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The King(s) of Cheese

The cheese world has seen its share of heavy hitters, but what makes a certain curd the king of cheese? Well, that depends who you’re talking to.

Parmigiano Reggiano

Mortality has ended a series of historic reigns, the longest ending at about 83 years. Multiply that by ten, and you get the reign of the King of Cheese — at least, if you’re talking about Parmigiano Reggiano. Parmigiano Reggiano is only made in the Parma region of Italy, with both whole and skim milk from cows that only eat a certain type of regional hay — and these are only some of the rules. The process of making Parmigiano Reggiano is rigorous and its rules are strict, and this is why some call it the King of Cheese. Apparently, Parmigiano rules with an iron fist. Larry Olmsted, a Forbes contributor who has been to the Parma region of Italy several times says:

“I am an unabashed Parmigiano-Reggiano lover: it is delicious and addictive, and after one chunk you want another and another and another, and unlike many delicacies, it’s hardly an acquired taste…it does not need bread or crackers – in this case, the cheese truly does stand alone.”


Last month, NPR reported that the average American consumes pizza about 39 times a year — and, according to science, mozzarella is the king of pizza cheese. But is pizza enough to propel this springy, stretchy pasta filata cheese to the head of the overall cheese kingdom? Well, mozzarella also happens to be the most popular cheese in America, and has been for two years running. And who can blame us Americans, when mozzarella is so delectable on pizza, pressed into paninis, tossed into caprese salad…we could go on and on.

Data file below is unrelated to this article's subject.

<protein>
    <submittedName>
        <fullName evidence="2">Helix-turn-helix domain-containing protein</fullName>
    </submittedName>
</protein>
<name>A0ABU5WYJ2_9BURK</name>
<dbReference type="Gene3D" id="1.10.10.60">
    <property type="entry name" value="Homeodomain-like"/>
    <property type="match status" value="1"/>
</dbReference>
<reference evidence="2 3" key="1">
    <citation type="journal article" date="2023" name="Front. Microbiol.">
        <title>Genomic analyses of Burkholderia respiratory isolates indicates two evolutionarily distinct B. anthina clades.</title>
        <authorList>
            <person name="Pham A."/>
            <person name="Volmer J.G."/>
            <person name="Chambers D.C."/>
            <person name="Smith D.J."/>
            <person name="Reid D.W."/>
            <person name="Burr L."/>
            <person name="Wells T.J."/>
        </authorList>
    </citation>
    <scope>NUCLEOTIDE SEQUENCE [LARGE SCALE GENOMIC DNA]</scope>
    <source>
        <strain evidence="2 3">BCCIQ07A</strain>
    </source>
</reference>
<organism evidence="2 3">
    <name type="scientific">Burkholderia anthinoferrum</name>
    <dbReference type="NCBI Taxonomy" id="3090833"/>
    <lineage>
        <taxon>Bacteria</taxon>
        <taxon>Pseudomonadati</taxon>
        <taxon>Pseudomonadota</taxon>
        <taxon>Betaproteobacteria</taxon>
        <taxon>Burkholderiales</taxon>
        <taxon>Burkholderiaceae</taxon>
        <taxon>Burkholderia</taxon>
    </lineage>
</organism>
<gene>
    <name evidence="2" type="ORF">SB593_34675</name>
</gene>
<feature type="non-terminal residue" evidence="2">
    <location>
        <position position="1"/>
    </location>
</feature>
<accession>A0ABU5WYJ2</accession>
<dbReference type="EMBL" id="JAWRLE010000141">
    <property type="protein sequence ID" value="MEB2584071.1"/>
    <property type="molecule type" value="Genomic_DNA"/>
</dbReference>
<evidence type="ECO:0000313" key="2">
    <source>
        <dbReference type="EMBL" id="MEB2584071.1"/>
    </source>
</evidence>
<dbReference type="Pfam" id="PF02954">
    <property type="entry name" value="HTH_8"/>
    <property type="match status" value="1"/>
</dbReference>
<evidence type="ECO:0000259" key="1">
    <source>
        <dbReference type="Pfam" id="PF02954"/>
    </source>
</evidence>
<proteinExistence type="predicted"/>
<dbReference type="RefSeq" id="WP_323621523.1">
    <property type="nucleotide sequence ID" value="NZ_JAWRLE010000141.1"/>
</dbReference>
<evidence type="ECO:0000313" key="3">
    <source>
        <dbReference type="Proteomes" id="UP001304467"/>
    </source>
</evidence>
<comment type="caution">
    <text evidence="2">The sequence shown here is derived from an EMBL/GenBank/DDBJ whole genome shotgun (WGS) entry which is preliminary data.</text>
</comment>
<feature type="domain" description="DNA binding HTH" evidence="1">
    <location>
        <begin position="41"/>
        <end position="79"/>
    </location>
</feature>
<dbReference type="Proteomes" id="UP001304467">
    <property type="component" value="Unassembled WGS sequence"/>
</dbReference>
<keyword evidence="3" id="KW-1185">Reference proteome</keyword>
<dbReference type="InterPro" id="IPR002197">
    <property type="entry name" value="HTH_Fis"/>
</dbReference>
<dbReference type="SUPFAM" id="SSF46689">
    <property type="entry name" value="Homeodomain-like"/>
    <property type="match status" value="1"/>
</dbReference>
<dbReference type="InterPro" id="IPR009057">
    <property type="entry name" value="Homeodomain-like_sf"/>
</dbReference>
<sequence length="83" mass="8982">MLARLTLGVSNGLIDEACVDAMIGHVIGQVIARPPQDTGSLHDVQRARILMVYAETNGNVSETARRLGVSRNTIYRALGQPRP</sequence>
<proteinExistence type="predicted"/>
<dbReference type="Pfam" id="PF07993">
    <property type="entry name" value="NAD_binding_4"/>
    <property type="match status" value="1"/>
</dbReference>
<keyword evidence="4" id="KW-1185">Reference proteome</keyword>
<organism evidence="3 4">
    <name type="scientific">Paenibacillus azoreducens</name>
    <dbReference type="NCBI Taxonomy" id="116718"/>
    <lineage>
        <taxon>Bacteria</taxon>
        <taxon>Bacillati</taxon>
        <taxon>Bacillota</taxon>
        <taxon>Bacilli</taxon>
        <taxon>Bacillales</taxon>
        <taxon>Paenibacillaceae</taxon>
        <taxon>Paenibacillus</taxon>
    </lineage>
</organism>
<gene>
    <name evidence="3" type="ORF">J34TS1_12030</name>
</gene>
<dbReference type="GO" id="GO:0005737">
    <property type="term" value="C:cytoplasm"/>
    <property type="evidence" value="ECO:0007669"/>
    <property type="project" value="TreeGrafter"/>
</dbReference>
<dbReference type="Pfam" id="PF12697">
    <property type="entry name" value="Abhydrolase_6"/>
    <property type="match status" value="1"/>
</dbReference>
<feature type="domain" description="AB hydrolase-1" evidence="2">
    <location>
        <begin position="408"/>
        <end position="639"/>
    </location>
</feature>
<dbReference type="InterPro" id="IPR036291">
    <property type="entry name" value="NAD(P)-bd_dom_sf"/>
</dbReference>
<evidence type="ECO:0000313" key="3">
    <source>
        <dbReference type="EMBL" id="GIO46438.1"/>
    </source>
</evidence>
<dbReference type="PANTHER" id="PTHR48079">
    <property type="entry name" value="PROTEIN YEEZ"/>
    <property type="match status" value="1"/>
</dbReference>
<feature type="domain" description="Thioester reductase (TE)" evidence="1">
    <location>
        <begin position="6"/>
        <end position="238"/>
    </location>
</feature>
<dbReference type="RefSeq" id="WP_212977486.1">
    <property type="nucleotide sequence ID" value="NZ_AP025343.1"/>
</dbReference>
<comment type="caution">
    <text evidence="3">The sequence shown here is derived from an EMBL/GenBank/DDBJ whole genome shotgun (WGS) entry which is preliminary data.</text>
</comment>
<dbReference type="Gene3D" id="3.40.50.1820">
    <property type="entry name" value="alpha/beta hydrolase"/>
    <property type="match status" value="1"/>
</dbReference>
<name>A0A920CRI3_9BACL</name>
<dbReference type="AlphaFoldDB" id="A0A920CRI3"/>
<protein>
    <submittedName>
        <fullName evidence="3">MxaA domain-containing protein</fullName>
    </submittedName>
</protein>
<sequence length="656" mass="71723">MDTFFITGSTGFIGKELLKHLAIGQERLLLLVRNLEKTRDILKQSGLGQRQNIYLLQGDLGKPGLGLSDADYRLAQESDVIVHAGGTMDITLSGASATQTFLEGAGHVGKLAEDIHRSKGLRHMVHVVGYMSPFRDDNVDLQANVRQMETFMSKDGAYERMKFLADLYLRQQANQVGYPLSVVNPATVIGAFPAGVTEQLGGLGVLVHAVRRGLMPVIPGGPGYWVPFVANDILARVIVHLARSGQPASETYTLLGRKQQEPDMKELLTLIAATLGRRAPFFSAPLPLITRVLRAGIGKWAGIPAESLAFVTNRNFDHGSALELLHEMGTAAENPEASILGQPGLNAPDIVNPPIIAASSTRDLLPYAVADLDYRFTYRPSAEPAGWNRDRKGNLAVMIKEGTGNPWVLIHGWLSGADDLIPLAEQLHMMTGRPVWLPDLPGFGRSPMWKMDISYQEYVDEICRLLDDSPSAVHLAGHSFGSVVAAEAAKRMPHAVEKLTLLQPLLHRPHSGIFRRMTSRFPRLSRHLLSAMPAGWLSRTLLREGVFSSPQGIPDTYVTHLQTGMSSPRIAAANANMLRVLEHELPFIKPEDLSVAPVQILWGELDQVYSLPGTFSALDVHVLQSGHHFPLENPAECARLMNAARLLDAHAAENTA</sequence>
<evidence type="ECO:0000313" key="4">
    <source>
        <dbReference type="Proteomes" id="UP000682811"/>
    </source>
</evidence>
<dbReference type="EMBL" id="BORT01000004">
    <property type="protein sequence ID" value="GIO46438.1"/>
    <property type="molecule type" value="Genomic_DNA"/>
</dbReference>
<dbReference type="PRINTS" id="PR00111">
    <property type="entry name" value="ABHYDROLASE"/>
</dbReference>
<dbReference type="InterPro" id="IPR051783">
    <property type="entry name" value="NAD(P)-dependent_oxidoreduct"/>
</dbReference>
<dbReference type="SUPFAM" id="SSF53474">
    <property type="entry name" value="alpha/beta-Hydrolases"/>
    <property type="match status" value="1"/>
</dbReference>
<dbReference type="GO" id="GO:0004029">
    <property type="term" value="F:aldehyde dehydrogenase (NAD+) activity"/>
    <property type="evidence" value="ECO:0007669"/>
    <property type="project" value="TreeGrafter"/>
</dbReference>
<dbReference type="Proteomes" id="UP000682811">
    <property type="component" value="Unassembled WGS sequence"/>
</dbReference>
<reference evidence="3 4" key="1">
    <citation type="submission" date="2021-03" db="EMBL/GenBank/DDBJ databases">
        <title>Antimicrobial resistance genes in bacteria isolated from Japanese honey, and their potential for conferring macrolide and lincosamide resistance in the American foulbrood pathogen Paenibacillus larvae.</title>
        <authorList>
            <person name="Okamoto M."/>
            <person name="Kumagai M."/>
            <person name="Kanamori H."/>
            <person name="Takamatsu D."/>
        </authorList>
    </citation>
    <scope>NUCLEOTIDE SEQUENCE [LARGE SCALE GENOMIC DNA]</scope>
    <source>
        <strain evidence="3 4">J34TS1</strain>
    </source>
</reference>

Since mozzarella is a fresh cheese, we recommend buying local if you can. If you’re in Italy, we recommend seeking out Mozzarella di Bufala Campana, the only DOP-protected variation of mozzarella. This cheese is licensed and protected to the Campania region, encompassing the cities of Naples and Salerno, among others. As it says in the name, this recipe is dependent on buffalo’s milk, which has twice the butterfat content of normal cow’s milk. Or, if you’re feeling adventurous, make your own mozzarella!


While doing research for this article, we realized we are rehashing a very, very old argument. According to Mental Floss, there was once a debate between European aristocrats as to which cheeses were kings of each respective nation. The lighthearted discussion came about while naming (actual) kings of each European nation after the violent French Revolution. Each country brought forth their finest, but it was good ol’ France who won the battle (again) in the end: 

England’s Stilton, Switzerland’s Emmenthal, Holland’s Edam, and Italy’s Gorgonzola were each enjoyed, assessed, and discussed in turn. Talleyrand remained silent until his own messenger arrived, bearing Brie de Meaux. As one historian records, “The Brie rendered its cream to the knife. It was a feast, and no one further argued the point.” Without further ado, the Congress of Vienna declared Brie the Cheese of Kings and the King of Cheeses.

Which cheese do you bow down to? Let us know on Facebook or Twitter!

Photo Credit: granadoro.it

Amanda Doughty

Amanda Doughty considers cheese to be an essential part of her upbringing, as her family owns Anthony's Italian Kitchen, an Italian restaurant in Portland, Maine. She studied creative writing at Emerson, where she was considered an outcast for refusing to touch the disgusting pizza in the Dining Hall. She admits that is a bit of a food snob, especially when it comes to pizza and cheese.